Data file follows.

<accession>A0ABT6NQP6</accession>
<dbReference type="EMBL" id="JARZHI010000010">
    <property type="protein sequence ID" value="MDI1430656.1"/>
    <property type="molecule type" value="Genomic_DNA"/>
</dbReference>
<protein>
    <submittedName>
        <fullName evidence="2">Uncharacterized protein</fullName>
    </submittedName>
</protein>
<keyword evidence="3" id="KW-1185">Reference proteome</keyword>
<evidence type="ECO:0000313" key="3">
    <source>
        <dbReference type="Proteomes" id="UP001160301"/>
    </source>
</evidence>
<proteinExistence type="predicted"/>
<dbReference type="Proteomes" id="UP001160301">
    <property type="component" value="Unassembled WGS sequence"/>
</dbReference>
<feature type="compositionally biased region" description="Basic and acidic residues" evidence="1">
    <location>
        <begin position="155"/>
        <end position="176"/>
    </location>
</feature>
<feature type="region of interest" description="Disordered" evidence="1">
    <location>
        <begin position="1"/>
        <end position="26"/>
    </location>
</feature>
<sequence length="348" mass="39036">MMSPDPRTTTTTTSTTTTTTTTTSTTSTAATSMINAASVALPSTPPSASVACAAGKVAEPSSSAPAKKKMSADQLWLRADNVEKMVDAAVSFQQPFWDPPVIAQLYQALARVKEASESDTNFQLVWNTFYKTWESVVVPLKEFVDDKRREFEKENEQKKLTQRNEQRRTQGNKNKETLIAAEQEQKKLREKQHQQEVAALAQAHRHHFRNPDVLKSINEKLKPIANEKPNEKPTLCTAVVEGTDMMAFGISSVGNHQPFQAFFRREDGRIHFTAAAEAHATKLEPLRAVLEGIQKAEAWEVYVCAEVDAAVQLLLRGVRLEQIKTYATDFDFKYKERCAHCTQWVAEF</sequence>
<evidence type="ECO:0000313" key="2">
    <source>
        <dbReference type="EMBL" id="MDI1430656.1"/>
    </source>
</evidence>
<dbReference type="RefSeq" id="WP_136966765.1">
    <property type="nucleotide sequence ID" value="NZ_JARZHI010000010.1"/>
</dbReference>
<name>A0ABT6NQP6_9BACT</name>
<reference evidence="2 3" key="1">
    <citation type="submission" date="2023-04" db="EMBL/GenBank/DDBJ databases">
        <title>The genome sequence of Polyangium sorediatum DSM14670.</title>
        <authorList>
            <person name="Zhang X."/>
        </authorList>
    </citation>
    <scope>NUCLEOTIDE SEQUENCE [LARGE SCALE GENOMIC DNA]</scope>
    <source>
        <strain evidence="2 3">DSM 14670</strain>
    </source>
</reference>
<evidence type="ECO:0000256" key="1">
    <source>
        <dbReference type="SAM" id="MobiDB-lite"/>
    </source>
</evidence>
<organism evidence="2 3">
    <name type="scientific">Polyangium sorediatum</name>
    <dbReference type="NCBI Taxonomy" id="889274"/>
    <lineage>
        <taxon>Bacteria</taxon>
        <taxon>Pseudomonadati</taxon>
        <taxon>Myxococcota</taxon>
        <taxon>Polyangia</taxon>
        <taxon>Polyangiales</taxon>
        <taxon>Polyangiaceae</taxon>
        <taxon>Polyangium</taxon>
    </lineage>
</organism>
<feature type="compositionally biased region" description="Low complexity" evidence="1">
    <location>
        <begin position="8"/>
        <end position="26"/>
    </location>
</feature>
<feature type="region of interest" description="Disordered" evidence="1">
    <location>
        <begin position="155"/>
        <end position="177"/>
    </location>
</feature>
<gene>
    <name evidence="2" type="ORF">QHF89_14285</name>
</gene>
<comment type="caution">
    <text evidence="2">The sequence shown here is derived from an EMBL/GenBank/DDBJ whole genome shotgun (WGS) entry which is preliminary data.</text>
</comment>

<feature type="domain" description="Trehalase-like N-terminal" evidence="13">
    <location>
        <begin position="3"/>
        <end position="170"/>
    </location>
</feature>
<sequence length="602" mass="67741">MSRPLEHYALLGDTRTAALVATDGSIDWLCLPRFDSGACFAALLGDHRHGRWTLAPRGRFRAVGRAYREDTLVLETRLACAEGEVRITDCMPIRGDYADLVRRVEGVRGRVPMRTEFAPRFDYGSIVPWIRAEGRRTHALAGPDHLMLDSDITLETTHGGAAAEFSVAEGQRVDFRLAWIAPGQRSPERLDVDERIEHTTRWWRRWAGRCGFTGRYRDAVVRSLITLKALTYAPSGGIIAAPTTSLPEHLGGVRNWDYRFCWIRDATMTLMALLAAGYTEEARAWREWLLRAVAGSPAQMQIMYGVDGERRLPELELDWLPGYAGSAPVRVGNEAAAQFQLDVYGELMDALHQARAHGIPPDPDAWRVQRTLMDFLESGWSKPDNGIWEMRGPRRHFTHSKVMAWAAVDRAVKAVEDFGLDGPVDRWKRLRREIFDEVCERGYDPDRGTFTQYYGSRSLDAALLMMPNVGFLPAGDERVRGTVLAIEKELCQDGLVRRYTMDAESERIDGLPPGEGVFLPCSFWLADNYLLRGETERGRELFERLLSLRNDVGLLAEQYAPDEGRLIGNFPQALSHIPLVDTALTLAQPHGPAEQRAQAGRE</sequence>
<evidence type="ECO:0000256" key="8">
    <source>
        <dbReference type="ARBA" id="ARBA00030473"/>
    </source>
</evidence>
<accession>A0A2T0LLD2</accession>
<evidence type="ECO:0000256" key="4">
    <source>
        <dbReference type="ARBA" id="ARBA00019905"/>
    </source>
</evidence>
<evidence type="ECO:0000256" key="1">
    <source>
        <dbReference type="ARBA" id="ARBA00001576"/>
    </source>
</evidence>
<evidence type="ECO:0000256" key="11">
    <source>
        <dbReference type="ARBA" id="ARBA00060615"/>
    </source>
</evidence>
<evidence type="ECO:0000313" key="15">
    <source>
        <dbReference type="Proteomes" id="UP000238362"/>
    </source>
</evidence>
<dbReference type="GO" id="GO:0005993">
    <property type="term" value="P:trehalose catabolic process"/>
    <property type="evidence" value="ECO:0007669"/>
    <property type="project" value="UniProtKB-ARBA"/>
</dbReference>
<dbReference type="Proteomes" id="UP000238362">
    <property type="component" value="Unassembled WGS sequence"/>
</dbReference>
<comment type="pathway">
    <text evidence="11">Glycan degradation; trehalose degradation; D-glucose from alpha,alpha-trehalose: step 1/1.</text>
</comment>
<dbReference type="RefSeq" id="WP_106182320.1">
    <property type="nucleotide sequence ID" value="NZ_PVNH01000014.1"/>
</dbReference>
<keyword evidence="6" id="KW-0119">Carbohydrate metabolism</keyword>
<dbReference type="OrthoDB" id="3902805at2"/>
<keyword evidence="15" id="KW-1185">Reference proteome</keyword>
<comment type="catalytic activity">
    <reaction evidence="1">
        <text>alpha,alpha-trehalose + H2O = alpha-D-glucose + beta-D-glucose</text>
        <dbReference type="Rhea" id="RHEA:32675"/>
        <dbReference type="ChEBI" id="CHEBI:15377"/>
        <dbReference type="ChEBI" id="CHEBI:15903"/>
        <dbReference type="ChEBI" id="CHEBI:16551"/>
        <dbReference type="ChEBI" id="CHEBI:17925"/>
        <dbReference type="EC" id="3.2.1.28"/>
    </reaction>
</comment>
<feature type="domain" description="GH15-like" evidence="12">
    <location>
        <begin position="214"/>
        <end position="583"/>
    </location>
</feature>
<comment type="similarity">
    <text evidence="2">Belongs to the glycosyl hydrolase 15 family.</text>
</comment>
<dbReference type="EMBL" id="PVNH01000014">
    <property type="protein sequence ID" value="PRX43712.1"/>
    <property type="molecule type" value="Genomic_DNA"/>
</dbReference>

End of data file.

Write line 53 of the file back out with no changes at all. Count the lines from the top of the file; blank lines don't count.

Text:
    </source>